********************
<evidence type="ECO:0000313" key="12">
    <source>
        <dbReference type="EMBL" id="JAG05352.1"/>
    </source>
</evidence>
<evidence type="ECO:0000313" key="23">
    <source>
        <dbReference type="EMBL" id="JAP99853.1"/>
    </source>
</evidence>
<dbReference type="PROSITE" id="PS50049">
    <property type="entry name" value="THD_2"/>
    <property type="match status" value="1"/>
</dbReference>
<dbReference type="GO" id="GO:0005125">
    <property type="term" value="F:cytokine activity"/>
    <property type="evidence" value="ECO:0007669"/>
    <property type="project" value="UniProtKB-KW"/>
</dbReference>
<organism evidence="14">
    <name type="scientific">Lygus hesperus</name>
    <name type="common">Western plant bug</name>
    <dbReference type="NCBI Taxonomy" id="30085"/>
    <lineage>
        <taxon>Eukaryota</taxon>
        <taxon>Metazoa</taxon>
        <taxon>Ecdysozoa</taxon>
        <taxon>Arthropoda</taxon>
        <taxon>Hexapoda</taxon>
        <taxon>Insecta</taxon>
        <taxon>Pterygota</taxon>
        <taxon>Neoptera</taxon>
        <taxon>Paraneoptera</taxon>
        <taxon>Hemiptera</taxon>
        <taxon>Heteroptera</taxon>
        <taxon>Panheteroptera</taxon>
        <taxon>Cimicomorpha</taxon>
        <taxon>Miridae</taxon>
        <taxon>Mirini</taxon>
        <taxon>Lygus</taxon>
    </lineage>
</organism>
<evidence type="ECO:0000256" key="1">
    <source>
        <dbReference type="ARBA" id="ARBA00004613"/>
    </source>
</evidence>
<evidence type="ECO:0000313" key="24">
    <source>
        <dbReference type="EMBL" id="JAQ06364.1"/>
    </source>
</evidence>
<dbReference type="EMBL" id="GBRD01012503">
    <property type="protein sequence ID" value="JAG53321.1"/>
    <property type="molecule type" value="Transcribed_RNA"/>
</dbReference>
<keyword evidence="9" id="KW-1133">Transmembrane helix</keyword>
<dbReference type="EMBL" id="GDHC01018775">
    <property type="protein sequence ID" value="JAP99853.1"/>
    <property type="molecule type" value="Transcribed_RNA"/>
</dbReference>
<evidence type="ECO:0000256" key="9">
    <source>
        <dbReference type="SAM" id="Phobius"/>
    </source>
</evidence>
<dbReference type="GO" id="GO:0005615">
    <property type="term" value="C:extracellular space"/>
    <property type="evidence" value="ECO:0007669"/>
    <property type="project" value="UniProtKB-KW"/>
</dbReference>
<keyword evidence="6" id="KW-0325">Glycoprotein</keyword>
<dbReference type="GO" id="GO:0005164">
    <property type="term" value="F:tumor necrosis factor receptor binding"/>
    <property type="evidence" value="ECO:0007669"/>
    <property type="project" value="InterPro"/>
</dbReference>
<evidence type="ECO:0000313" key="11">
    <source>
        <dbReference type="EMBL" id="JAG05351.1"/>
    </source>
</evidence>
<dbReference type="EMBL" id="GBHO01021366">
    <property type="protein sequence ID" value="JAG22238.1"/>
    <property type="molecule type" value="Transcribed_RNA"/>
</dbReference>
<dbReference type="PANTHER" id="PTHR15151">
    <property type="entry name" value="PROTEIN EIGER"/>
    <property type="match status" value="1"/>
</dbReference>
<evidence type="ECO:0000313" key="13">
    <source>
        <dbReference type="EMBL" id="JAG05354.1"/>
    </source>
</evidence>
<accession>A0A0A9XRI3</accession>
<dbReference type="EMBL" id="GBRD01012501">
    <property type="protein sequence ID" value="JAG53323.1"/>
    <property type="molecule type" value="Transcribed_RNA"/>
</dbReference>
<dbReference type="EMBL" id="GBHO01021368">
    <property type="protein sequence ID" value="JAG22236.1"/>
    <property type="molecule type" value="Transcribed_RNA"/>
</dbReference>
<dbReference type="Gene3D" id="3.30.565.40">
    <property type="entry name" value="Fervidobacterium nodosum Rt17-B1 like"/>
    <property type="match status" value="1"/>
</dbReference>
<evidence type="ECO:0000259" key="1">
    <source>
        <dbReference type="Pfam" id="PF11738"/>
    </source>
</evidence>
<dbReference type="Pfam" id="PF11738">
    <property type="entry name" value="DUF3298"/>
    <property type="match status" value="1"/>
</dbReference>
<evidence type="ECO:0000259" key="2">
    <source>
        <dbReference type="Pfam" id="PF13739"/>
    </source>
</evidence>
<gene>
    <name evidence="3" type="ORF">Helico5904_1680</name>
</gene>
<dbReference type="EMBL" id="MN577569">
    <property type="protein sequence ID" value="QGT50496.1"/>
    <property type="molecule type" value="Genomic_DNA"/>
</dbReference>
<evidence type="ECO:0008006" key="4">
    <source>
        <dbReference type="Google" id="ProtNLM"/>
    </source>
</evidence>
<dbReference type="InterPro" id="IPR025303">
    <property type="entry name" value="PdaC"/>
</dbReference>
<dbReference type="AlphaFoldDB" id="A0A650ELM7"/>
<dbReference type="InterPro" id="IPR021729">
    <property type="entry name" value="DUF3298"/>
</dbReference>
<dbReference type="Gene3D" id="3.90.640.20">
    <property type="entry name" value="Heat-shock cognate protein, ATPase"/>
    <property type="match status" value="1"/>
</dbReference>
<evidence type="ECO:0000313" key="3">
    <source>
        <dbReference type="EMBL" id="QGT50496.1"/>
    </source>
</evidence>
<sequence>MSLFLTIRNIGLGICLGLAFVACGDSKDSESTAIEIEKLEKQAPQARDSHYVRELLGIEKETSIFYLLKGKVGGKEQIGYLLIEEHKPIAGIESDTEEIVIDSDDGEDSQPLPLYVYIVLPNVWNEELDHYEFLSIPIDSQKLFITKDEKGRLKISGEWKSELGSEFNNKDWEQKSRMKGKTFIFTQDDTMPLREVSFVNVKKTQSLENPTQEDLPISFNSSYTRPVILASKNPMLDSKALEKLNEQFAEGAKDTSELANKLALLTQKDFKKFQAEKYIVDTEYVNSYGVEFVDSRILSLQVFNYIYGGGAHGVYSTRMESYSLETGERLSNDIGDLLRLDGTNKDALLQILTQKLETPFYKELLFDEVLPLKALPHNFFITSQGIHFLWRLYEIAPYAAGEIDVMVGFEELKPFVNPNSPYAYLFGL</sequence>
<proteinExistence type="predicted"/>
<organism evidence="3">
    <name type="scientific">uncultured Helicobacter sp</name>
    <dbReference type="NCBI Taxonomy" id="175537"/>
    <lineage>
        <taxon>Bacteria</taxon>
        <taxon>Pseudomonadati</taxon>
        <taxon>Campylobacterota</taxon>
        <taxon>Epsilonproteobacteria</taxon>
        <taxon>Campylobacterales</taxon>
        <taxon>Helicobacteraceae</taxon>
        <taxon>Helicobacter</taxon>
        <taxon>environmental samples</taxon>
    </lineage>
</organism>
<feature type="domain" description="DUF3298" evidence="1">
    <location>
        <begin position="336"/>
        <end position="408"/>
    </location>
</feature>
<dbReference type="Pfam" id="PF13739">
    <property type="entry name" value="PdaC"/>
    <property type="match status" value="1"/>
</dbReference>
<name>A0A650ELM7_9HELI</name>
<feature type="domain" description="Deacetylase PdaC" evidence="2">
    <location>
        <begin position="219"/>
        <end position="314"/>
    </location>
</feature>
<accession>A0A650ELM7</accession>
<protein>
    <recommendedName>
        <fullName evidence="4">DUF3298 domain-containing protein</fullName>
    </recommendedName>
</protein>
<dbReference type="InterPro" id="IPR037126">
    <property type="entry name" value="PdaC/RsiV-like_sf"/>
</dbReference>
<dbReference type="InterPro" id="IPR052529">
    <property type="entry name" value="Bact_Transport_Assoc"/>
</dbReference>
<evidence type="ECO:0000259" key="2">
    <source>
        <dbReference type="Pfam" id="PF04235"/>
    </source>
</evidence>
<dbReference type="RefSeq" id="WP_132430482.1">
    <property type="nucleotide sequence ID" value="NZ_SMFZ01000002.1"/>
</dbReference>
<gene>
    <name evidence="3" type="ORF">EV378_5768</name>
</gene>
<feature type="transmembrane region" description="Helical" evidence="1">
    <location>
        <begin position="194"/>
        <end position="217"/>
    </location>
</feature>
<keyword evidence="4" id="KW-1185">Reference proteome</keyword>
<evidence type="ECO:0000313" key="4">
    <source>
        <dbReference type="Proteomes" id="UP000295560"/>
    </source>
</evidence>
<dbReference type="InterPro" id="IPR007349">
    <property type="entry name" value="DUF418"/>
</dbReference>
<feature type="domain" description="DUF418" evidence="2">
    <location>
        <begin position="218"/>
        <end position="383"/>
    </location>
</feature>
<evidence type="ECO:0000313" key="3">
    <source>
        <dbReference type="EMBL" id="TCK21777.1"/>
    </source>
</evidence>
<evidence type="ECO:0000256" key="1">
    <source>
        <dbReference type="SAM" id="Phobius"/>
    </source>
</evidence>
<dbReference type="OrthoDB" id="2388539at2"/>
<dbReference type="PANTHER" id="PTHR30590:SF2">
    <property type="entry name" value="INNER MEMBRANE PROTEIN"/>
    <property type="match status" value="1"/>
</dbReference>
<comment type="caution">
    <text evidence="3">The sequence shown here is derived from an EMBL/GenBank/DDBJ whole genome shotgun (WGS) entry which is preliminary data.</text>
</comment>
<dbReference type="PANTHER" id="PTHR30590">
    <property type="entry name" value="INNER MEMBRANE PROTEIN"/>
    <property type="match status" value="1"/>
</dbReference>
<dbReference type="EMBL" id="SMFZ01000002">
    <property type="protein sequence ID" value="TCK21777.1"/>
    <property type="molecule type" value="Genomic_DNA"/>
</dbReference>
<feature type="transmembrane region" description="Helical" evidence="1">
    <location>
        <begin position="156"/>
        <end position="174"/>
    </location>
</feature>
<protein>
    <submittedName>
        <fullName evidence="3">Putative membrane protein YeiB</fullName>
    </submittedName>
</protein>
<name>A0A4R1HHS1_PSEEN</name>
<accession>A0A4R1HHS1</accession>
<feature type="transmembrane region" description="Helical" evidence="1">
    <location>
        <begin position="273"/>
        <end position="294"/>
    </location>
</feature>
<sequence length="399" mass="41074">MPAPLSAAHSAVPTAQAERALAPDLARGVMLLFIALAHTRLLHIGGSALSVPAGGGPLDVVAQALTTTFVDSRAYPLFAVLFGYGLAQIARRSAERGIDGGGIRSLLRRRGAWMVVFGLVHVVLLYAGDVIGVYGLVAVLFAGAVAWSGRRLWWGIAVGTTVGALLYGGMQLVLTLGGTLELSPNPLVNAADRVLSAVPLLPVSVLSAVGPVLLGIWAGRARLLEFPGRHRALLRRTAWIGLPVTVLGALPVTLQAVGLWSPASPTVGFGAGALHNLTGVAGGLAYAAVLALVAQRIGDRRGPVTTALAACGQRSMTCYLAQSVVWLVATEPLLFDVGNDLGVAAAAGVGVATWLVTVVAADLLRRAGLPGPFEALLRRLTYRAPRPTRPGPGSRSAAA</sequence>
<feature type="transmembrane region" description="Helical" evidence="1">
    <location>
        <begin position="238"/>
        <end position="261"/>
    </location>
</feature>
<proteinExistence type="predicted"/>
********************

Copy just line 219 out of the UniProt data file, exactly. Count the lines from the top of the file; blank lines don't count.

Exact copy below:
<dbReference type="InterPro" id="IPR007349">